Fire Gary Kubiak Before Another Season Is Wasted

Vik VijCorrespondent INovember 29, 2009

ORCHARD PARK, NY - NOVEMBER 01:  Head coach Gary Kubiak of the Houston Texans looks on during the game against the Buffalo Bills at Ralph Wilson Stadium on November 1, 2009 in Orchard Park, New York. Houston won 31-10. (Photo by Rick Stewart/Getty Images)
Rick Stewart/Getty Images

The Houston Texans played almost a flawless first half and jumped out to a 20-7 lead at halftime.  Sure, some points were left on the field and there were a few mistakes, but leading the Colts by 13 at the half is pretty good.  At one point the Texans were up 17-0. 

(Photo caption: Gary Kubiak looking away from another Houston field goal attempt)

Then the second half started.  Something snapped.  The wheels came off the bus.  The Texans took their foot off the gas and scored exactly ZERO meaningful points while the Colts went up and down the field and scored four unanswered touchdowns to take a 35-27 victory.  Jacoby Jones' touchdown with 18 seconds left might have made the onside kick meaningful, but it did little to change the game.

What happened in the second half?  Where was the leadership?  Matt Schaub certainly made some mistakes and threw two back breaking interceptions.  Let's break these down a bit further.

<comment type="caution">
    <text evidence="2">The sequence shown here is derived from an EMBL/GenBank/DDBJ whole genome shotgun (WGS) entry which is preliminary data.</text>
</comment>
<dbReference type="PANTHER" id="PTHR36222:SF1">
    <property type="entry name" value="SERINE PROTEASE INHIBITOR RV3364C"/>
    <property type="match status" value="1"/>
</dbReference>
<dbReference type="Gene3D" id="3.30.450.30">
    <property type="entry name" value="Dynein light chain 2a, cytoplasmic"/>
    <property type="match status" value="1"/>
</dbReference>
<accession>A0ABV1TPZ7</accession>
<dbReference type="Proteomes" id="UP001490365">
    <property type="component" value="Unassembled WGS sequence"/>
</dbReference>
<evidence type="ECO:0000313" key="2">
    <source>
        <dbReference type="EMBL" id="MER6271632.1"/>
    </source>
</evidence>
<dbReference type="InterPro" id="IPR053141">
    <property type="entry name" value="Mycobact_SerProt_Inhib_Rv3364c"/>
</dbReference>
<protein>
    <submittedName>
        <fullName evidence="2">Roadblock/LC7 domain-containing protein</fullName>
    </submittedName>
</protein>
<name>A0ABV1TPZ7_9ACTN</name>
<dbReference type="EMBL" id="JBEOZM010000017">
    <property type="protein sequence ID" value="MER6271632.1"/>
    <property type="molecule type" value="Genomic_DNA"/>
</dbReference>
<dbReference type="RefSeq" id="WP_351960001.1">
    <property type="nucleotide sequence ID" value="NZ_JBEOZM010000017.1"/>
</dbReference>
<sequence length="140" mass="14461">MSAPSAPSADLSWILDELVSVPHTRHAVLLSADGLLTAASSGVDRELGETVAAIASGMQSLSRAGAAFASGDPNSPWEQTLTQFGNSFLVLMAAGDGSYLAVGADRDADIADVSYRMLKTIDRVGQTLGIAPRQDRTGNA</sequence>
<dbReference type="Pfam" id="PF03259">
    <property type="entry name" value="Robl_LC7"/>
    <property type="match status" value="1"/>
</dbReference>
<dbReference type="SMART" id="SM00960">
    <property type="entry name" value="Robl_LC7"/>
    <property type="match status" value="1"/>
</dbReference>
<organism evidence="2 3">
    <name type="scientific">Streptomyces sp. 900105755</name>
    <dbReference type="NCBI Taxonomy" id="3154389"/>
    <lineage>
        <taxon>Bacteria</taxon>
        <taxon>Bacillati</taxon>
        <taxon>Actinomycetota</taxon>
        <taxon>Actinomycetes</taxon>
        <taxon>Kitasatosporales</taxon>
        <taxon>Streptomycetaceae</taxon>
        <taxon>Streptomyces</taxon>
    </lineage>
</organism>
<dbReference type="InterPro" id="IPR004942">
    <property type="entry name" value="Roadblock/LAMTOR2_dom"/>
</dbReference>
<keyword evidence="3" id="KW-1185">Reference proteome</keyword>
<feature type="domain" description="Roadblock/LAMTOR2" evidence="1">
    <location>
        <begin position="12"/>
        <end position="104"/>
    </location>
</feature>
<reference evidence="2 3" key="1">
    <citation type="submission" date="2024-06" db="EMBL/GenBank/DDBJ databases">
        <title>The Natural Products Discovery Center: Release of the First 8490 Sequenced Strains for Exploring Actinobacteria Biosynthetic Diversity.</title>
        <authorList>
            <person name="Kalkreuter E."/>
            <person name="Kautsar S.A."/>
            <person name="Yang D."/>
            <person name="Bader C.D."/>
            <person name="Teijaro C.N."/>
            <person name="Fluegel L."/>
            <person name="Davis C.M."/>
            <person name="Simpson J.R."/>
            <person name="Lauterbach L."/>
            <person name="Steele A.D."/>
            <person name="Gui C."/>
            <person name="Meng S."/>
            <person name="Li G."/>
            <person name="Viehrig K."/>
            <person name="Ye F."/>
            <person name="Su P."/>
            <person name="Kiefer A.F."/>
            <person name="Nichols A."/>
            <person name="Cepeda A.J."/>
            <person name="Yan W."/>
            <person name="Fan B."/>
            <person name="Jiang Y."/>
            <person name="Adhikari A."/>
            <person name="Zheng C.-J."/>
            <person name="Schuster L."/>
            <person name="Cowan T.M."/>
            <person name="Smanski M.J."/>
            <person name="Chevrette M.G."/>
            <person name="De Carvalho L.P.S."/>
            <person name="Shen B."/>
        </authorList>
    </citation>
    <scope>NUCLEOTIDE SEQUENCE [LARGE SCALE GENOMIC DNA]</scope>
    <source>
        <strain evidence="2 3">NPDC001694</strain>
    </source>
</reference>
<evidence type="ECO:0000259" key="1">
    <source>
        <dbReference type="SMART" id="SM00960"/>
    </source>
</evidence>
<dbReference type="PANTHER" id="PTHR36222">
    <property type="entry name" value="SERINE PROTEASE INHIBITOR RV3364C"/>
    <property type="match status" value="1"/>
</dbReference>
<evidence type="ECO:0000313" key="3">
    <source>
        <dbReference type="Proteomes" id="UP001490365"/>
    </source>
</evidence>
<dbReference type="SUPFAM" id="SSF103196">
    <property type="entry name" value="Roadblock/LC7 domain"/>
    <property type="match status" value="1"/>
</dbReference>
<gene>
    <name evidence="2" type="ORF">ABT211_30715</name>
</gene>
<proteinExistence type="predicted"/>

On the first pick, there was some sort of breakdown.  Andre Johnson ran one route and Schaub threw to a second route.  The only problem was that two Colt defenders were there to pick off the errant pass.  It was like fielding a punt the throw was so offline. 

At this moment, there was some sense or feeling that things were going to get worse.

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And worse they got.  Schaub threw another horrible interception that was returned for a touchdown by linebacker Clint Session.  Schaub just made a poor decision and made a bad pass to James Casey.  Apparently, he didn't see Session undercutting the route.

Schaub also held onto the ball too long and was stripped by Robert Mathis when the outcome of the game was still in the air. Chad Simpson scampered into the end zone moments later and the game was effectively over.

But this loss does not fall onto Schaub's shoulders.

Why did the Texans take their foot off the gas?  You can't let a great team like the Colts hang around.  The Texans must learn how to finish games.  Houston's lack of killer instinct came back to haunt them again.

What is the problem?  Is it the talent?  I don't think so.  The offense is loaded with play makers even without injured Owen Daniels.  Andre Johnson is flat out amazing.  He routinely makes incredible catches. James Casey looks promising in his rookie year.  The offensive line is playing well.  Steve Slaton is (hopefully) over his fumbling issues.  Kevin Walter is a very effective second receiver.

On the other side of the ball, the defense has come around.  Mario Williams pressured Peyton Manning all day.  Brian Cushing and Demeco Ryans are good linebackers.  Bernard Pollard and Glover Quin have made the secondary better.